Free Safety – 6’2”, 209 pounds
2007 Status: Unrestricted Free Agent
2007 Age: 26
2007 Service: 4 Years
Ken Hamlin was selected by the Seahawks in the second round of the 2003 NFL Draft. Leaving Arkansas after his junior campaign, the Bronko Nagurski National Defensive Player of the Year nominee was compared to fellow Razorback alum and NFL safety Steve Atwater for his fearless and combative on-field nature. Most telling, perhaps, of all his college stats was that he was the first player in school history to amass over 100 tackles in three straight seasons. In his collegiate career, Hamlin became the school’s all-time leader in tackles with 381. In addition, Hamlin caused eight fumbles, deflected 28 passes, and intercepted nine.
On the downside, two DUI arrests – one on 2001 and another in 2002 – put some people off, although an impressive piece by Jeff Reynolds of Pro Football Weekly written in September of 2003 related how Hamlin himself put those concerns to bed:
Individual scouts, defensive coordinator Ray Rhodes, head coach Mike Holmgren and other representatives from the organization spent time with Hamlin one-on-one. Slowly but surely, the word “disobedient” disappeared from the Seahawks’ scouting report on Hamlin.
In fact, the more Seattle got to know Hamlin, the fewer concerns they had about Hamlin maintaining the straight and narrow on his own in an NFL environment. Intense background searches led investigators from arresting officers to companions to witnesses. The brass tacks of the probe, as interpreted by Holmgren’s staff, were this: More than anything in life, Hamlin feared losing football. He had been scared straight. After a second arrest last year, Arkansas coaches told Hamlin he would never play football again if he crossed another legal or social barrier.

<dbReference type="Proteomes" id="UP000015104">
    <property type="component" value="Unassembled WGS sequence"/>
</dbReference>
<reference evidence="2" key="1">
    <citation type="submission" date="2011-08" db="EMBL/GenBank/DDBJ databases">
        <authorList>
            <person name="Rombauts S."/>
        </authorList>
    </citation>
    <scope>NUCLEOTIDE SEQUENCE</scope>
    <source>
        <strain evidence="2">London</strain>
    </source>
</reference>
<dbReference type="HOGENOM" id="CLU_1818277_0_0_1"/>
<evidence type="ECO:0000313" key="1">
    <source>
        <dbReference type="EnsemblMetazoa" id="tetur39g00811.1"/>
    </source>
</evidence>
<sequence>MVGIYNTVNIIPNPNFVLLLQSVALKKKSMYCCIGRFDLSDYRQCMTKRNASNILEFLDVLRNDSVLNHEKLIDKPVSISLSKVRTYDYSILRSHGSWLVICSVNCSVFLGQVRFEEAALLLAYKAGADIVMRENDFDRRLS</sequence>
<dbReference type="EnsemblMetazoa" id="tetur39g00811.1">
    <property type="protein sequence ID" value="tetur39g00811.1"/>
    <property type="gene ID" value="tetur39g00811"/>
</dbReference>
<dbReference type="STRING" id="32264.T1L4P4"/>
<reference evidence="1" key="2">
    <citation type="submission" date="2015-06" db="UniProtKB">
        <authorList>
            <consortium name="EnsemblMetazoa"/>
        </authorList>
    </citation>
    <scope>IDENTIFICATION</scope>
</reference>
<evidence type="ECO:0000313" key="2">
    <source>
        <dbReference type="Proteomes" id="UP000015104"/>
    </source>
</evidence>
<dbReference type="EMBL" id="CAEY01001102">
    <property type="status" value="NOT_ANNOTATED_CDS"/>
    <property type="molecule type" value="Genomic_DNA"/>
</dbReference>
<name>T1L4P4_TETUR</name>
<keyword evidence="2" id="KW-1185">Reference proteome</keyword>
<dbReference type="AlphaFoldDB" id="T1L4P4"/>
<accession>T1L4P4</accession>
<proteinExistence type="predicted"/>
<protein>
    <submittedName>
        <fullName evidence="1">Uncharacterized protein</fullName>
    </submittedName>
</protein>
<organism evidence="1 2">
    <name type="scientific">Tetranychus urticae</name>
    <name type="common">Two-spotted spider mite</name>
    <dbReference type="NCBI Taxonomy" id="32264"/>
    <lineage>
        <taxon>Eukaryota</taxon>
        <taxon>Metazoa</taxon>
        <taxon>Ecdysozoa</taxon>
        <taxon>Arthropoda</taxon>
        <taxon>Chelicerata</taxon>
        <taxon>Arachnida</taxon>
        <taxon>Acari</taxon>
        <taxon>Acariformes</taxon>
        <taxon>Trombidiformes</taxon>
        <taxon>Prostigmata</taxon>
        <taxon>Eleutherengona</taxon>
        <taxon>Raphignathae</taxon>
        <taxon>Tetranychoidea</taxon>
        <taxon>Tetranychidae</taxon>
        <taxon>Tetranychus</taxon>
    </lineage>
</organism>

Hamlin ran to voluntary Alcoholics Anonymous counseling. He met with social advisors — still does — and made philanthropy priority No. 2 (nothing ever comes before football).
“He was mature to see he had to change,” said Will Lewis, Seahawks director of pro personnel. “He was mature to see that and give it more than lip service. You like that about his character.”
Hamlin’s arrests would be re-hashed two years later under entirely different circumstances, but we’re getting ahead of ourselves.
In his first two games as an NFL free safety, Hamlin distinguished himself on a national level by absolutely de-cleating two receivers - New Orleans’ Donte’ Stallworth and Arizona’s Anquan Boldin. In Stallworth’s case, the helmet went flying, and in Boldin’s case, Hamlin’s hit caused a fumble recovered by linebacker Chad Brown. That was one of four turnovers Hamlin helped create in that game alone, which is how he won NFC Defensive Player of the Week honors in his second professional start. In his rookie season, Hamlin started 14 of 16 games, finished second on the team in tackles behind Anthony Simmons with 96. He also had an interception and seven passes defensed, and those stats led to his being named to the Pro Football Weekly All-Rookie Team. .
2004 was even better, as Hamlin increased his interception total to four, and finished third in team tackles with 80. This marked his move to a more overall sense of versatility, and much was expected of Ken Hamlin in 2005.
After the first six games of the 2005 season, Hamlin was right on pace with 26 tackles. But a few hours after the Seahawks beat the Houston Texans all over the place, 42-10 at Qwest Field on November 16, Hamlin was severely injured in an altercation in Seattle’s Pioneer Square. The full details of the case are still sketchy and lengthy at best, so we’ll simply link to the most detailed summary of the events that Seahawks.NET reported at the time.
In a football and life sense, the prognosis was grim – Hamlin suffered a fractured skull and a small subdural hematoma (a blood clot brought about by blunt head trauma) on the left side of his head and a fractured right hand during the incident. He was placed in the ICU unit at Harborview Medical Center, and a week later, his release began a long recovery process. Hamlin eventually became a bastion of moral support during the team’s first Super Bowl run, and his offseason training resulted in his being cleared by his own and the team’s doctors by early May of 2006.
(Side note: Drew Brees is the 2006 NFL Comeback Player of the Year? Yeah, right.)